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Are you burning the candle at both ends as a family carer?

29 November 2021

Local News

Written byLisa Cable

Are you burning the candle at both ends as a family carer?

Or perhaps it’s gone a bit further than that – you’re completely charred.

Burnout is defined as “a state of emotional, physical, and mental exhaustion caused by excessive and prolonged stress. It occurs when you feel overwhelmed, emotionally drained, and unable to meet constant demands.” Burnout can happen to anyone, no matter what their age. It is our mind and body’s way of telling us that the stress we have in our lives is too much for us to cope with. Carers can be particularly susceptible to burnout. A Carers UK report found two-thirds of carers focussed on the care needs of the person they care for, rather than their own needs.

Burnout can be serious, leading to mental and physical ailments. How can you spot the signs? We share what to look out for.

Spotting the early physical signs

You’re probably used to having aches and pains as a carer. But if you’re experiencing a lot of pain or discomfort, you might be heading for burnout. The physical symptoms include:

  • Feeling tired and drained most of the time.
  • Lowered immunity, frequent illnesses.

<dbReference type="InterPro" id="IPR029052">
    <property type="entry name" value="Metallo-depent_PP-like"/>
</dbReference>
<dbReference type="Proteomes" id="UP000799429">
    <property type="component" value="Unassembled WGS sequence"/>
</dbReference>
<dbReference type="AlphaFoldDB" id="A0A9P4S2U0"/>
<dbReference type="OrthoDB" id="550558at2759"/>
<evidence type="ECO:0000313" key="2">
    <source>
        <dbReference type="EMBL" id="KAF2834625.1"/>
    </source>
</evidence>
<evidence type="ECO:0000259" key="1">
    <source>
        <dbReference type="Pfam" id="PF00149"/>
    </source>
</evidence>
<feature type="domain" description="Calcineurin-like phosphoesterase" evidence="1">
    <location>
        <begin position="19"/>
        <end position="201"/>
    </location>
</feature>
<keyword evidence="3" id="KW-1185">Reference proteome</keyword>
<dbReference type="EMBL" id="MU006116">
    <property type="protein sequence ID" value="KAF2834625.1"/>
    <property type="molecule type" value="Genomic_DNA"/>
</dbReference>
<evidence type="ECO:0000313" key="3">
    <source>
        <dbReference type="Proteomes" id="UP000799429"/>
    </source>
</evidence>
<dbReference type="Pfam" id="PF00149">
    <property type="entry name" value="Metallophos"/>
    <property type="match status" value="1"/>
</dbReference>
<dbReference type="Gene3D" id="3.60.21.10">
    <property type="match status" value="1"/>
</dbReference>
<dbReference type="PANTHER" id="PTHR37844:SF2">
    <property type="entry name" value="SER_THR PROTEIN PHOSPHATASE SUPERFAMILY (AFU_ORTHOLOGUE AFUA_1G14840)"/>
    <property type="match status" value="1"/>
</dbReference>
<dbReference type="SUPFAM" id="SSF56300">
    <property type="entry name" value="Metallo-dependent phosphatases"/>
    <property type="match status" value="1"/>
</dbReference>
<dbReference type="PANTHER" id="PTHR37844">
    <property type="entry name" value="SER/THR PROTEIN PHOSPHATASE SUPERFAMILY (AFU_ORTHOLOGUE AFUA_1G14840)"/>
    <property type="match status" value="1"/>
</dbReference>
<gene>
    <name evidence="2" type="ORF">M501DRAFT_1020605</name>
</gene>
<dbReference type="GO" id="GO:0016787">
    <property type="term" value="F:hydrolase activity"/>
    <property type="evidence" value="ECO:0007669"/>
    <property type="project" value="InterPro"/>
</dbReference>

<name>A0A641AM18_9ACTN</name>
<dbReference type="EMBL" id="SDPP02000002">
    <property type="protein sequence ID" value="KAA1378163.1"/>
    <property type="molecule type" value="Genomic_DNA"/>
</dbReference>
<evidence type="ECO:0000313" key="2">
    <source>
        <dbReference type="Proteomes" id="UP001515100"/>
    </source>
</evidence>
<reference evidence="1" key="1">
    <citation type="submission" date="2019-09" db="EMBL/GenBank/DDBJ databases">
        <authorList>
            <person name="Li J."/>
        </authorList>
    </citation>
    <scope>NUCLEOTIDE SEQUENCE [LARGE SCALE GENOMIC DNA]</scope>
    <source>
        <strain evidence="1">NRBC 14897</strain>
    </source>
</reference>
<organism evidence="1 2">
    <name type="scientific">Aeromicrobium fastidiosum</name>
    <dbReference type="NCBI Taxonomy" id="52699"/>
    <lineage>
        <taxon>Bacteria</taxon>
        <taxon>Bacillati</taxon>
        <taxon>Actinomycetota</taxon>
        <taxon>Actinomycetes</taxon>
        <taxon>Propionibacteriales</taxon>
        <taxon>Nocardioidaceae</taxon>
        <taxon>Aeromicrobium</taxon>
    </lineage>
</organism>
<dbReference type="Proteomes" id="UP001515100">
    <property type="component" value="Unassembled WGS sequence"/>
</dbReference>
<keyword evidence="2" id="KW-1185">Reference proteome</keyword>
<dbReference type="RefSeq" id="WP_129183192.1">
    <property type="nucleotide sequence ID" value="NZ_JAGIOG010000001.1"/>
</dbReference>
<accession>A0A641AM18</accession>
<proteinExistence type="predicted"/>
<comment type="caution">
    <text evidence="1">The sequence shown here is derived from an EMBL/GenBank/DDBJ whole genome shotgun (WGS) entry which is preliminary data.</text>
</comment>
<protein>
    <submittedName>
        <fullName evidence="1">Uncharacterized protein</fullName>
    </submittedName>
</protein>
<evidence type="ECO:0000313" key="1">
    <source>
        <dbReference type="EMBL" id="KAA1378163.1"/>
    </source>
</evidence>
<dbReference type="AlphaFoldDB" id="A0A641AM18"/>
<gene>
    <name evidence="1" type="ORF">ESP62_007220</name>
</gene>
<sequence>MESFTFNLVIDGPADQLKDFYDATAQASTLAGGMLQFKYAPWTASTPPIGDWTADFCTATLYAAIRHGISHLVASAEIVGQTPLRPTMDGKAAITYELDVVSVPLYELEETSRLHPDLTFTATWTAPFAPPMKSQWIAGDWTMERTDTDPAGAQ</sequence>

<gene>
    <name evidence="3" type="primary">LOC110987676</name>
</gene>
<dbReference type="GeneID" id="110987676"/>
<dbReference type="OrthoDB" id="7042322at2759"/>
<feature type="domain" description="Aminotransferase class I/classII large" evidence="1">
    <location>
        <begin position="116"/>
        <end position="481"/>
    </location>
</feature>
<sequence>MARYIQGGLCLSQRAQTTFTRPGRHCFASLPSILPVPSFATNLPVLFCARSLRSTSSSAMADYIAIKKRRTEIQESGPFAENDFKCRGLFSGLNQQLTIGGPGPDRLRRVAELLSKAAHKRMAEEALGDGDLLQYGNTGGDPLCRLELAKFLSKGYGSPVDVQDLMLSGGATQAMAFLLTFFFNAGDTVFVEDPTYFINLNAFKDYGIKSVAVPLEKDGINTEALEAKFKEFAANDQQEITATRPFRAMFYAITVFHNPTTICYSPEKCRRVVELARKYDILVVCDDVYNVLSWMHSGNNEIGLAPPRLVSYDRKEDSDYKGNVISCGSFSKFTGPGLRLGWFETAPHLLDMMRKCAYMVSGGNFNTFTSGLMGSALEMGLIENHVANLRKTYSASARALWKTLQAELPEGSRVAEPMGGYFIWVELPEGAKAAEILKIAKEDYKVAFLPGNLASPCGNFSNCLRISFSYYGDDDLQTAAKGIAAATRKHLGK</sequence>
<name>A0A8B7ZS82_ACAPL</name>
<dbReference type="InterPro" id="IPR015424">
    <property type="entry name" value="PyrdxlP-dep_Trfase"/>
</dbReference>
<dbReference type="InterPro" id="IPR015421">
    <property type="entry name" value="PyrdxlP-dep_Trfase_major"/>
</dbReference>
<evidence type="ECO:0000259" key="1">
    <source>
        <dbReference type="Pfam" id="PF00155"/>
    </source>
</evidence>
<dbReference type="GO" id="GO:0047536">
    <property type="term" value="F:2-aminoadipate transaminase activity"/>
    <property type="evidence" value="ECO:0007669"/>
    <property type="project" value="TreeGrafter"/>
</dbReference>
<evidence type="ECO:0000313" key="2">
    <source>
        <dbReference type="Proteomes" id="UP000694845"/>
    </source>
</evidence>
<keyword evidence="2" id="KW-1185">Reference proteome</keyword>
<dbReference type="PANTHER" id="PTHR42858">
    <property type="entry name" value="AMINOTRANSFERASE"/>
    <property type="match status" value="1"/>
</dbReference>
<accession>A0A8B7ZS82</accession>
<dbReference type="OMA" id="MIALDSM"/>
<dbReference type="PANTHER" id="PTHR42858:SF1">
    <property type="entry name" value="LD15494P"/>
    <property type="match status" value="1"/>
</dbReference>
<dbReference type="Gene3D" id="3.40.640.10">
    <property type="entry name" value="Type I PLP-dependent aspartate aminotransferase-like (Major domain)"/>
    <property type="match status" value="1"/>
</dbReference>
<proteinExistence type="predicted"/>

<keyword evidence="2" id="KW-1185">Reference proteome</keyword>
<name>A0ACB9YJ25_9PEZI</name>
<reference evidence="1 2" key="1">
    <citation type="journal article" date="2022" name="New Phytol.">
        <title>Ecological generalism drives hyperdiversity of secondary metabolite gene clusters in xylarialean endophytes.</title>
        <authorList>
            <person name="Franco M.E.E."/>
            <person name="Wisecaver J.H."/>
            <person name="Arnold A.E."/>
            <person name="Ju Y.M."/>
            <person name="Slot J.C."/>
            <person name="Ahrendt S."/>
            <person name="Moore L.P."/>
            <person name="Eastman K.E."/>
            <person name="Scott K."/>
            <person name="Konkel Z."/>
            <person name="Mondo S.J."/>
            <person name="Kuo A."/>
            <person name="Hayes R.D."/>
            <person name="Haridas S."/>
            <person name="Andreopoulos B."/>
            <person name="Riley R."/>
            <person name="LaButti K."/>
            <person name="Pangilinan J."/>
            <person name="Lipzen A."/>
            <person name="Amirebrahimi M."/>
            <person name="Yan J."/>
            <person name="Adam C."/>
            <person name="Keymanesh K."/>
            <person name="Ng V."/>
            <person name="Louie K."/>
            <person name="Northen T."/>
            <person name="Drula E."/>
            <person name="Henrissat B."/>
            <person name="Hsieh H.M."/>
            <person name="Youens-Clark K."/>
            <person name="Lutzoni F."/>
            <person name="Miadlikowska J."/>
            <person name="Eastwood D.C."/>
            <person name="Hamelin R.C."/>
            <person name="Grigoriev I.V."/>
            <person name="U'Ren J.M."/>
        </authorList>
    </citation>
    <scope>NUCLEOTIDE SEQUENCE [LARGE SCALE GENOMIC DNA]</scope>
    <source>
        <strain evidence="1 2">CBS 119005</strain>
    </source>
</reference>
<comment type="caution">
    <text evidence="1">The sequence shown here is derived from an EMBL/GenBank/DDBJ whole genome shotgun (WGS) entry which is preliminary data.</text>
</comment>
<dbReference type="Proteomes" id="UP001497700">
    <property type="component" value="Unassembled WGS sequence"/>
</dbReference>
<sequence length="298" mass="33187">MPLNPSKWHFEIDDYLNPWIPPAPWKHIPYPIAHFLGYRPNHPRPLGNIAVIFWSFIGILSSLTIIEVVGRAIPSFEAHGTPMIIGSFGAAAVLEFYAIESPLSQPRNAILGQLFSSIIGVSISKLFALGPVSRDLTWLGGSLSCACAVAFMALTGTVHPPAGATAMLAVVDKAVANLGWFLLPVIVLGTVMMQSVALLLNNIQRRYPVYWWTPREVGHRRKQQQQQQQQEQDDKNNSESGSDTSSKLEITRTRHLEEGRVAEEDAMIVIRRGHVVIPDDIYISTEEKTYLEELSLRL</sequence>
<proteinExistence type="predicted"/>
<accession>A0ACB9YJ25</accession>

• Frequent headaches or muscle pain.
  • Change in appetite or sleep habits.

How can you relieve physical stress? Anything that gets your body to relieve tension can help. It could be things like:

  • Releasing physical tension: Having a massage to relieve tension or listen to this short video on Muscle Relaxation Techniques.
  • Learn to unwind properly: Try breathing exercises or watch simple tips for better sleep.
  • Surround yourself with a calming space: Use soothing aromas for headaches and overall well being.

Spotting the early mental and emotional signs

So what emotional or mental signs might you experience if you’re feeling burned out? Well, you might experience some of the following:

  • Feeling irritated.
  • Struggle to concentrate.
  • Get frustrated more easily.

You could try:

  • Reduce or remove non-essential tasks: Are there aspects of care that someone else could do, even a volunteer?
  • Share with people how you’re feeling: It sounds simple but chatting to family and friends or confiding in work colleagues can help and make you feel that you aren’t on your own.
  • Look at areas of your life where you can free up energy: like getting shopping delivered instead of visiting the supermarket.

Are you simply taking on too much?

It can be hard to acknowledge or remember when you’re feeling these kinds of things on a regular basis, so it might be helpful to keep a diary. You can check the Caregiver Self Assessment Questionnaire to gain some further insight into burnout and the steps that you can consider to help. Remember, you’re never alone. Accessing help and support when you need it is critical and will prevent further health problems down the line.

Accessing help and support:

If you would like to find out more about Radfield Home Care jobs and how you can join the team, you can visit www.radfieldhomecare.co.uk or contact the office directly [email protected] or 01708 609 364.

Author

Lisa Cable

Lisa Cable

Director & Owner

An experienced business manager, Lisa oversees the operations and direction of Radfield Home Care Havering and Brentwood.

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